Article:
HJR-3 passes Indiana Senate without sentence banning civil unions
The Indiana Senate voted to pass a constitutional amendment strengthening the state's same-sex marriage ban Monday afternoon, but the earliest the voters could get to see the bill is 2016.
The debate on amending Indiana's constitution to strengthen the state's same-sex marriage ban is over for now.
The Indiana Senate passed HJR-3 without the second sentence banning civil unions in a 32-17 vote Monday, Feb. 17, after senators spent about 45 minutes stating their stances.
Sen. Greg Taylor, D-Indianapolis, compared same-sex marriage to interracial marriage and asked the senators not to add an amendment that he believes will be challenged in the future.
"It's not right for us to... put things on the books that we know, over time, will be taken out," Taylor said. "Don't we want a place where our grandchildren can be happy and don't have to worry about this?"
But Sen. Michael Young, R-Indianapolis, disagreed with Taylor in the closing arguments for HJR-3. He cited his faith as the basis for his vote in favor of HJR-3.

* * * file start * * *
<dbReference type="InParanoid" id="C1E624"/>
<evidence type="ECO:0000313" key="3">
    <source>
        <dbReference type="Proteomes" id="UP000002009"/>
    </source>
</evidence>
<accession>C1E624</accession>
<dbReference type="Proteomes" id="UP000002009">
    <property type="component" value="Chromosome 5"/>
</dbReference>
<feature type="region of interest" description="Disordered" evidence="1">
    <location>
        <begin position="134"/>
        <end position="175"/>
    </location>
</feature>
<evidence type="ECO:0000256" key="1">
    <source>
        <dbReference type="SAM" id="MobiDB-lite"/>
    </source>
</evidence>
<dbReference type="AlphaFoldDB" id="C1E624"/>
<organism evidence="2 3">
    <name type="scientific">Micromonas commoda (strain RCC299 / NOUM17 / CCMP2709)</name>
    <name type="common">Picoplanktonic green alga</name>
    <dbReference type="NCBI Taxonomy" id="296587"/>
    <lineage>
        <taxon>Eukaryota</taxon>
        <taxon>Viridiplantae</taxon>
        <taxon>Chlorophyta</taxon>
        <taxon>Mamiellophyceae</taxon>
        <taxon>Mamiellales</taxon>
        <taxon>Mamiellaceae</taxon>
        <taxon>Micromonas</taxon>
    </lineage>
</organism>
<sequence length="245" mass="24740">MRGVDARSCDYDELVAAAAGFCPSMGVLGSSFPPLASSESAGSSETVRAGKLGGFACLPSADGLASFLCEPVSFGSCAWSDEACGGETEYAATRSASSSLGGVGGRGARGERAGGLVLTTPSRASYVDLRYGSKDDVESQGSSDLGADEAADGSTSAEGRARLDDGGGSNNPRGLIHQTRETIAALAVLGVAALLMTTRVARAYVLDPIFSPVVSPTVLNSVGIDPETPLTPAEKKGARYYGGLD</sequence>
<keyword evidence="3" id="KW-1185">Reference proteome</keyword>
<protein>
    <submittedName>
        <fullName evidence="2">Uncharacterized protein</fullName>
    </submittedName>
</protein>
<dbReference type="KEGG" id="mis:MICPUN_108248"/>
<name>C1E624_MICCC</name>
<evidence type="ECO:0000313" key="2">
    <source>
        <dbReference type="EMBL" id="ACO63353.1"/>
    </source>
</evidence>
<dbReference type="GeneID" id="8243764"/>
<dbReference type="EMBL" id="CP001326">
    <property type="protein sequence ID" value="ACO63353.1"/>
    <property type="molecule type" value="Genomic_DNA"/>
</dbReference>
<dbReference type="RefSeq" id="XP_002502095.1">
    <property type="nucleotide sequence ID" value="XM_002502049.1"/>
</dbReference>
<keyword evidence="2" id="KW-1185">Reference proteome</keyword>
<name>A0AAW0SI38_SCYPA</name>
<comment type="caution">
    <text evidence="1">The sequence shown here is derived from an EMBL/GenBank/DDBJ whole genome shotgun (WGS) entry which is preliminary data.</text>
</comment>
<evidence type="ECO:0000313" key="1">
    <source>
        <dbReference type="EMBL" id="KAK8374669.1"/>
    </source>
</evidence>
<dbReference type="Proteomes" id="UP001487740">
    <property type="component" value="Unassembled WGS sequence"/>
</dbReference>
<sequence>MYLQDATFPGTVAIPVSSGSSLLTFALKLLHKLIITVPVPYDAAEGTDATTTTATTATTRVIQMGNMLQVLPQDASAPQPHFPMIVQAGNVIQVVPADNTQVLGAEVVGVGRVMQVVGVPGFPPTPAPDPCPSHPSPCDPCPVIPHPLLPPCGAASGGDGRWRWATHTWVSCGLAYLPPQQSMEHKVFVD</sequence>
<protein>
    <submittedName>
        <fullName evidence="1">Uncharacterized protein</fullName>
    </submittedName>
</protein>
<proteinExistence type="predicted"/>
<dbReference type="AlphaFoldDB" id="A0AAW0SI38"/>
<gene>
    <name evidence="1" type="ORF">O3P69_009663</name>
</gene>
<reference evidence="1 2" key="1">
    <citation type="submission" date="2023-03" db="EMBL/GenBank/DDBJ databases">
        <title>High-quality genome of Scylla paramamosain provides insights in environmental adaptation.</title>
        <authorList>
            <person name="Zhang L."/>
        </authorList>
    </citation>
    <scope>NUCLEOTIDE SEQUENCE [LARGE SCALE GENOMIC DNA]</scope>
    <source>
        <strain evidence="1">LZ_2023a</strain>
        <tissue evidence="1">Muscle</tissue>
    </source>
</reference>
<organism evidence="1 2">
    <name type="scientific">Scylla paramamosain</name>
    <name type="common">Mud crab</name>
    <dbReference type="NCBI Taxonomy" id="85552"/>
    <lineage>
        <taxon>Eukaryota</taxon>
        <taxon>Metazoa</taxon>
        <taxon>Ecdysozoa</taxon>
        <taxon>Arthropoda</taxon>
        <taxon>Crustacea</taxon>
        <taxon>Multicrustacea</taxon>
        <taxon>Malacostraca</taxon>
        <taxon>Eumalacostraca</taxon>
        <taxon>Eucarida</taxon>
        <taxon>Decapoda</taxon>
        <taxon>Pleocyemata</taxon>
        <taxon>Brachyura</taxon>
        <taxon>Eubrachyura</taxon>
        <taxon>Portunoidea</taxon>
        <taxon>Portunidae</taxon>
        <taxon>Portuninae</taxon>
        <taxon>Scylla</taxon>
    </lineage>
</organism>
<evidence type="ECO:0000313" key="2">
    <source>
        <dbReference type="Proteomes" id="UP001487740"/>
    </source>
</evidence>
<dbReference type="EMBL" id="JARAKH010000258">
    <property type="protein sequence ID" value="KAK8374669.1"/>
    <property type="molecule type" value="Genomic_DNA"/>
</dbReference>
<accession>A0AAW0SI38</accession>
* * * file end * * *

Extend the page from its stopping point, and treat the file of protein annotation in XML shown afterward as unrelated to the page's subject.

"Every decision I make in this room is based upon my God and what he's told me," Young said, adding that he feels the decision on the amendment needs to be made by Hoosier voters rather than one judge.
The bill will now have to be introduced in the 2015 or 2016 legislature and passed again through the Indiana House and Senate for Hoosiers to see a referendum about the amendment on the 2016 ballot.
Amendments must be approved, in the same form, by two separately elected legislatures before going to voters. That means November 2016 is the earliest the measure could be on the ballot.
Supporters, including Gov. Mike Pence, had wanted the amendment to be passed in the same form in which it passed in 2011 so the public could vote on it this November.
The Associated Press contributed to this story.